Don’t talk about it, be about it!
In the first-ever report of its kind, Netflix addresses inclusion within the company which they say in turn allows for a more inclusive platform for audiences.
“Our work is internal first, it shows up in what we do externally,” said Vernā Myers, Netflix’s Vice President of Inclusion Strategy, in a short film that the company has released to showcase their findings. “If we’re creating the kinds of environments and policies and practices that not only invite people in but when they get in, they feel that there’s a level of investment in them, then we are going to see a real shift in our company and in the industries that surround us.”
Inclusion was added as a cultural value for the company in 2017 and Netflix reveals they “weren’t as great as we thought we were or aspired to be.”
In the short film, titled, “Sowing Seeds: Inclusion Takes Root At Netflix,” the company shares their latest strategies on diversity and inclusion not just in the consumer experience, but internally with new programs like their HBCU Virtual Tech Boot Camp, which provides scholarships to help diversify their workforce.
“This report will cover the work we do internally at Netflix,” continued Myers, “and it starts with being transparent about the numbers.”
Netflix reveals women make up half of their workforce (47.1%) which includes positions at the leadership level like directors and above (47.8%), vice presidents (43.7%), and senior leadership (47.6%).
According to the report, their “U.S. workforce (46.4%) and leadership (42.0%, director level and above) are made up of people from one or more underrepresented racial and/or ethnic backgrounds, that include Black, Latinx or Hispanic, Indigenous, Middle Eastern, Asian, and Pacific Islander backgrounds.”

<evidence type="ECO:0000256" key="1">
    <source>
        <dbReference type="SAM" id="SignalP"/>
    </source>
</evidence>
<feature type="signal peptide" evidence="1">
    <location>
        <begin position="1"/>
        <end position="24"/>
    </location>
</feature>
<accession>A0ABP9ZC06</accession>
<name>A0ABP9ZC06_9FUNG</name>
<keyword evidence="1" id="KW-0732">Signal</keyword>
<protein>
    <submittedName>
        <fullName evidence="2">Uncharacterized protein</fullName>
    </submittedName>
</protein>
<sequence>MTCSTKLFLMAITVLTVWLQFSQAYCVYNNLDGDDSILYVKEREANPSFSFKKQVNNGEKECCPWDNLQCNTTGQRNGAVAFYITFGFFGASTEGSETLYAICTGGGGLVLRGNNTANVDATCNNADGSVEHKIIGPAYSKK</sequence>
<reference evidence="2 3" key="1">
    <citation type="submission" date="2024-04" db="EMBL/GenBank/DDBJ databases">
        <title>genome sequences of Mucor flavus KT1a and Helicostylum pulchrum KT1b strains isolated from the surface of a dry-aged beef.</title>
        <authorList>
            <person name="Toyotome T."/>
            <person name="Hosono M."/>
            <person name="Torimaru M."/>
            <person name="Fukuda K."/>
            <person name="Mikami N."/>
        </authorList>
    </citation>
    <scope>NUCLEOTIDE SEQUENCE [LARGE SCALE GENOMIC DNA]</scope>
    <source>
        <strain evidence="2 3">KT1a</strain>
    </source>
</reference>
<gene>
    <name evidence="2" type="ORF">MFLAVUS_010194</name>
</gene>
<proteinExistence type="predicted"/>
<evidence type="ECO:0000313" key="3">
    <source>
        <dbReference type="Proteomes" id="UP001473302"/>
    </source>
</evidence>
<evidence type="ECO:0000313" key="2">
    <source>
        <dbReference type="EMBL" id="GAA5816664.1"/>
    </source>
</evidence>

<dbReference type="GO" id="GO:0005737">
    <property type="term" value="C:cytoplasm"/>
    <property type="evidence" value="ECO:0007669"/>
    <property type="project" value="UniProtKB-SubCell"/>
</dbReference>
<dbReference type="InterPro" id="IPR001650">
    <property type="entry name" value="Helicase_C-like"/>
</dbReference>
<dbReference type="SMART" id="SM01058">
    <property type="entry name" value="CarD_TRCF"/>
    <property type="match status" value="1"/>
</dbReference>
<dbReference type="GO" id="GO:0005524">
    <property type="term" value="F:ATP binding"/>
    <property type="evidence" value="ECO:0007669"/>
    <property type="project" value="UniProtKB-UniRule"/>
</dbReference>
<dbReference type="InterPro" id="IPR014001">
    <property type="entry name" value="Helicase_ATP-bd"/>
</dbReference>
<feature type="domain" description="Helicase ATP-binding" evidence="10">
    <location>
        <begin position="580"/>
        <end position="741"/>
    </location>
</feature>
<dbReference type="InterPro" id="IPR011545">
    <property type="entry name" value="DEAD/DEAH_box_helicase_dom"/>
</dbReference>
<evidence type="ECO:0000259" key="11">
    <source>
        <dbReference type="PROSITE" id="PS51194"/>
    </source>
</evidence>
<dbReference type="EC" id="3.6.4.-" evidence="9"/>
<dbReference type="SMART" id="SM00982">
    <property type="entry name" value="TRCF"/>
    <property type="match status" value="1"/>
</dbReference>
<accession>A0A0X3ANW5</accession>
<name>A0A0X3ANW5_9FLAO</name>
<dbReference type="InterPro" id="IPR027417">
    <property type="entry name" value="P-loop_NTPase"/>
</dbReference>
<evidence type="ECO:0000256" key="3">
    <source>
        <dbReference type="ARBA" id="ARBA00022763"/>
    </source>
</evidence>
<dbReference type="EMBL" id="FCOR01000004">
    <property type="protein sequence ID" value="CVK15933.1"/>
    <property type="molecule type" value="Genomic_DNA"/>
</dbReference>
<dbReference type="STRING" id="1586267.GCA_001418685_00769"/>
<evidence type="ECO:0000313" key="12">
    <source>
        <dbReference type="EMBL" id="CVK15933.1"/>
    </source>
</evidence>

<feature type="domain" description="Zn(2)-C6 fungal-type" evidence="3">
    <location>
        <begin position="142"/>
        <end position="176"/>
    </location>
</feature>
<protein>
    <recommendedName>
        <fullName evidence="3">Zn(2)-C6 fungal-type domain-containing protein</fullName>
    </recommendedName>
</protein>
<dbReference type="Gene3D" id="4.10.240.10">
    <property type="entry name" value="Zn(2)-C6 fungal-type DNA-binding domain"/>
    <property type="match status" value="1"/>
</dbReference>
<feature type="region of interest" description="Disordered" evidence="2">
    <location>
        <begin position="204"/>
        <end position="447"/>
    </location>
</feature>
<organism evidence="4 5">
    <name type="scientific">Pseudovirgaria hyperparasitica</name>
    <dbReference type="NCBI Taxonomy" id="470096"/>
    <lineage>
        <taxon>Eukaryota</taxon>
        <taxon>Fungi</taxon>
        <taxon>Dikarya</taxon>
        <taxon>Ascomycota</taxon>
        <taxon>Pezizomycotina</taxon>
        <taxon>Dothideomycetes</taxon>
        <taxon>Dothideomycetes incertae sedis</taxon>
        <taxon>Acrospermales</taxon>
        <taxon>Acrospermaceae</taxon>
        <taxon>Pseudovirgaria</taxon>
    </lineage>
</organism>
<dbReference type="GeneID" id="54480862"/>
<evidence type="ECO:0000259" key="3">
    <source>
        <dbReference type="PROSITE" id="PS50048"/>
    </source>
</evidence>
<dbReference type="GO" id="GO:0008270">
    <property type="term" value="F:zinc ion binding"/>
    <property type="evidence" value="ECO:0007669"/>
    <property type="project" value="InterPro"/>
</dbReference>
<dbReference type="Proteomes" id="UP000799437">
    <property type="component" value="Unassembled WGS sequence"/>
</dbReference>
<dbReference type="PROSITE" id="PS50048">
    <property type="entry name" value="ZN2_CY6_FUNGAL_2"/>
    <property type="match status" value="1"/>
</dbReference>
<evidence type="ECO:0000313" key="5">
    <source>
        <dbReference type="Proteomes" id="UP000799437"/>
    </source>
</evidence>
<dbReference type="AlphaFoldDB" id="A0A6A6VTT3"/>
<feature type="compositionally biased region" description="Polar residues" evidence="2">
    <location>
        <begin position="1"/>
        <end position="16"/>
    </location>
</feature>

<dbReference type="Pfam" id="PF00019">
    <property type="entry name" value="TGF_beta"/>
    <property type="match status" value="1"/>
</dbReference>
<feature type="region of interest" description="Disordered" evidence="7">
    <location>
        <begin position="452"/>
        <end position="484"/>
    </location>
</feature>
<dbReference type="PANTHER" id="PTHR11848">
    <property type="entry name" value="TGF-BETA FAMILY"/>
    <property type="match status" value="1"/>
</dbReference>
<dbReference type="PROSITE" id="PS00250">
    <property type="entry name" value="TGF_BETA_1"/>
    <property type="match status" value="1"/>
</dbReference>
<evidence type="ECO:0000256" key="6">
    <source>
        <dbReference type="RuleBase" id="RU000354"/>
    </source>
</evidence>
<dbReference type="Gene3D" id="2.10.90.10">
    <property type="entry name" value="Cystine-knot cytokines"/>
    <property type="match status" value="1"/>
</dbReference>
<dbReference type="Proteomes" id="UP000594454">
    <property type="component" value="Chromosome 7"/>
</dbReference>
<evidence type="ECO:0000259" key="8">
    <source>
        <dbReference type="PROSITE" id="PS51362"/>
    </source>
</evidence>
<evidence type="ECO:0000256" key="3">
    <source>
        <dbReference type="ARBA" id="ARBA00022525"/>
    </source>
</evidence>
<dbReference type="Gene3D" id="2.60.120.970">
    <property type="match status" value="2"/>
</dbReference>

Findings also determine that the number of Black employees in the U.S. has doubled for the company in the last three years to 8% of their workforce and 9% of their leadership (director level and above).
As they look to the road ahead, Myers shares that while the work they’ve done heartens her, they are “not yet done building the foundation.”
“We have so much more work to do,” she says as she lists off three areas of improvement that include doing a better job of recruiting Hispanic or Latinx and other underrepresented folks in all areas of the company, particularly leadership.
Myers also points out Netflix has a lot more to learn about topics of inclusion and representation outside of the U.S. which include areas of the world like the Asia Pacific and Latin America region.
Lastly, she shares that the continued process of measuring the company’s progress, and “inclusion health” is vital.
“The neutral period is over, we need the courageous period,” said Myers. “This work is not about perfection — it’s about vulnerability and unlearning as much as it is learning.”
Watch the full short film here: